3. I became familiar with the world of normalcy; I came to accept myself as a person who fit into this normal world.
           I had my picture taken every week during the first 4-5 months, and every month from then on. I still do! I use disposable cameras and hand it to my husband, a friend or a co-worker and simply ask them to take my snapshot.
           I make sure to use up & print out a roll of film every month (nowadays, every other month) and really look at the photos of myself.
           I put them in a travel size album to carry around to encourage myself and other post-ops.
           The act of seeing me in a mirror has become so familiar it feels natural.
           As I watch my weight-lifting body change its shape, I find myself feeling awe and respect for my body.
            4. I rejected the thought that people were not responding to the “real” me as I achieved a normal body image.
           Lugging around a heavy body, only people who could “see past” the superficial package to “the real me” had value to me. If you paid too much attention to the physical façade, I dismissed you.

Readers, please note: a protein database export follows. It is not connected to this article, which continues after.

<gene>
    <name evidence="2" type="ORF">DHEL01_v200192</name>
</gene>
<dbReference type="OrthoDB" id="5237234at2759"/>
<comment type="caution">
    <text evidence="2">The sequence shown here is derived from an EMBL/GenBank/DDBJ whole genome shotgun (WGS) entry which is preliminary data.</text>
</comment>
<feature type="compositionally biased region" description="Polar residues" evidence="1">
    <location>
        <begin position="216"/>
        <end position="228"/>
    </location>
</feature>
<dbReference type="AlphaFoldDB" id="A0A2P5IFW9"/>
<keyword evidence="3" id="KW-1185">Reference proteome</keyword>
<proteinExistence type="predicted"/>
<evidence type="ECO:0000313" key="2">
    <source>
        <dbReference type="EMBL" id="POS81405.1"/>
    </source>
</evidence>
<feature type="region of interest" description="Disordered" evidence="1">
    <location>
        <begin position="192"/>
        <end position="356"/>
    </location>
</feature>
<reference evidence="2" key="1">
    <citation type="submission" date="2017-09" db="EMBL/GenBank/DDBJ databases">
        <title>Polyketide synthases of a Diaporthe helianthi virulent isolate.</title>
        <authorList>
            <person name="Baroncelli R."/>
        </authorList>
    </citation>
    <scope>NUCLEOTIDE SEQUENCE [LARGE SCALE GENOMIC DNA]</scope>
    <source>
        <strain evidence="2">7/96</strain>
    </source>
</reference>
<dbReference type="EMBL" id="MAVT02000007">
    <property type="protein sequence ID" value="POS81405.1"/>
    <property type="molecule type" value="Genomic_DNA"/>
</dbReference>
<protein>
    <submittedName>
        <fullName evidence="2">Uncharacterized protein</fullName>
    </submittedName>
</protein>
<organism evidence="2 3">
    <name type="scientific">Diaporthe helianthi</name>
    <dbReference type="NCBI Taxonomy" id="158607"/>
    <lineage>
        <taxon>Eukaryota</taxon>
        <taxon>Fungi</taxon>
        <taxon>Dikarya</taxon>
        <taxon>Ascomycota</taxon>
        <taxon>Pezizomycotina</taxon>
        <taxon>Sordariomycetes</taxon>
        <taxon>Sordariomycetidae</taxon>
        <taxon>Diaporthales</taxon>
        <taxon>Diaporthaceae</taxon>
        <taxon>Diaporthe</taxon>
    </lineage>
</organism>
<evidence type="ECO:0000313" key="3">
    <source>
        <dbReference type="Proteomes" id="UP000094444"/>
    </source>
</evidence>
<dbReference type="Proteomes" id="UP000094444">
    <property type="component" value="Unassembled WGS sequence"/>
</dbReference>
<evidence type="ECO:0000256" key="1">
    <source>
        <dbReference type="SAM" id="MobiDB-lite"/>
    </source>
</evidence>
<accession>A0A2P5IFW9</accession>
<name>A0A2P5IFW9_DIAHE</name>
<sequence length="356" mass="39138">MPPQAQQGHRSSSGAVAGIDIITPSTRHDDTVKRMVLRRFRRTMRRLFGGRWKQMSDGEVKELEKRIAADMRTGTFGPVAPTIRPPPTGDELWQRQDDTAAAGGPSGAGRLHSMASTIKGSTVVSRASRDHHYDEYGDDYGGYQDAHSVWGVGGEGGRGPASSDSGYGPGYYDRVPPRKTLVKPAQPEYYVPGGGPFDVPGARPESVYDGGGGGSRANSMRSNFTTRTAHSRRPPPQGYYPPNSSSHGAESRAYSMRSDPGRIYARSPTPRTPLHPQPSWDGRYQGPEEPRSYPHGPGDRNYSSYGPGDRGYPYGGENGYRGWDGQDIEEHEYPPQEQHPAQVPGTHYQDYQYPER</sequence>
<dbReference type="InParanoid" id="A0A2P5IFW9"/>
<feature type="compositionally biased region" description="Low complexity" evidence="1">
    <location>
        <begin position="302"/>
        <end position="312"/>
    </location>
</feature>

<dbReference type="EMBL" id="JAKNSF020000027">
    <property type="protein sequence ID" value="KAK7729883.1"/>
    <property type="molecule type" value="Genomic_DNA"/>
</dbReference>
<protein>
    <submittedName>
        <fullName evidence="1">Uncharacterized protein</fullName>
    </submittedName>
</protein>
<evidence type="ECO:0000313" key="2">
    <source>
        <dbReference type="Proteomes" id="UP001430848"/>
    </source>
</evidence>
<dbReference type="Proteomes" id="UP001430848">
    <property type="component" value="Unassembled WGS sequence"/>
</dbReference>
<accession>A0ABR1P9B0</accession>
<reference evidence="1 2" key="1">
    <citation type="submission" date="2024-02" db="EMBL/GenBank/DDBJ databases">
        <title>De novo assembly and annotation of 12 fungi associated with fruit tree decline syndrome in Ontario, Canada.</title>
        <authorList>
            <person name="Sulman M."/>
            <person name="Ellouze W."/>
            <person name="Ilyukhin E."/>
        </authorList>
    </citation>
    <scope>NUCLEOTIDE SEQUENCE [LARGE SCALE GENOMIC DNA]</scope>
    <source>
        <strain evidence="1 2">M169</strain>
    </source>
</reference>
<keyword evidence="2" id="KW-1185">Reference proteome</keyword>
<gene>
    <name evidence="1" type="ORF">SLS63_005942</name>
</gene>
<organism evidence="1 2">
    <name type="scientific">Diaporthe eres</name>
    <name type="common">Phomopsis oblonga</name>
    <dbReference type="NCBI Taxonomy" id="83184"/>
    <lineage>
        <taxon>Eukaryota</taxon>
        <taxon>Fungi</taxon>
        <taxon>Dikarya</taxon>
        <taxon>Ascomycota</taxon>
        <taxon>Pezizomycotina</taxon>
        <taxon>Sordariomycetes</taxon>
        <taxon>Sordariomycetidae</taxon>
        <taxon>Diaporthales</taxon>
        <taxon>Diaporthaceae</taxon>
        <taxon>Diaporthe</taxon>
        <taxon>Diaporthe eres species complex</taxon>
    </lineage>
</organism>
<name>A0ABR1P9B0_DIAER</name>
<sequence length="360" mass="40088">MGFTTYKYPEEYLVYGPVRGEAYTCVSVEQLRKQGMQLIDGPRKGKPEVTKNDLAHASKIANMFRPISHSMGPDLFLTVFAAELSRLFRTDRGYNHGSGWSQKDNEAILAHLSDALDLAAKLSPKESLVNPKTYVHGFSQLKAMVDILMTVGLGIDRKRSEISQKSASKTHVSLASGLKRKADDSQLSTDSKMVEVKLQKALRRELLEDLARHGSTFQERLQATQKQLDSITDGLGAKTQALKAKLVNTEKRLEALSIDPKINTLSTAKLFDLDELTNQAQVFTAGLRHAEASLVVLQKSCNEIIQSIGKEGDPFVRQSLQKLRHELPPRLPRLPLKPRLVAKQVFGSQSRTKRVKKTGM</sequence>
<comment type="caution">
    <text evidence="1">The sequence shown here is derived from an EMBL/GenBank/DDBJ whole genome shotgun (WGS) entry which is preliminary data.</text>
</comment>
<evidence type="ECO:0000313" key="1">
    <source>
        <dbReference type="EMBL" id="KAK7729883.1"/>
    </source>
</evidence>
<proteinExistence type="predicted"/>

Now I value my body as being an inseparable part of “the real me.”  I’m no longer “stuck with” the burden of having a body. I embrace the reality that I am spirit embodied, enfleshed, incarnate.
           The “real” me is a normal person, having a normal relationship with food: I eat when I’m hungry, I stop when I’m not and nutrition guides my choices. It’s similar to when I quit smoking during my first pregnancy. At first I thought of myself as an ex-smoker, but after a while, without giving it conscious thought, I heard myself identify as a non-smoker.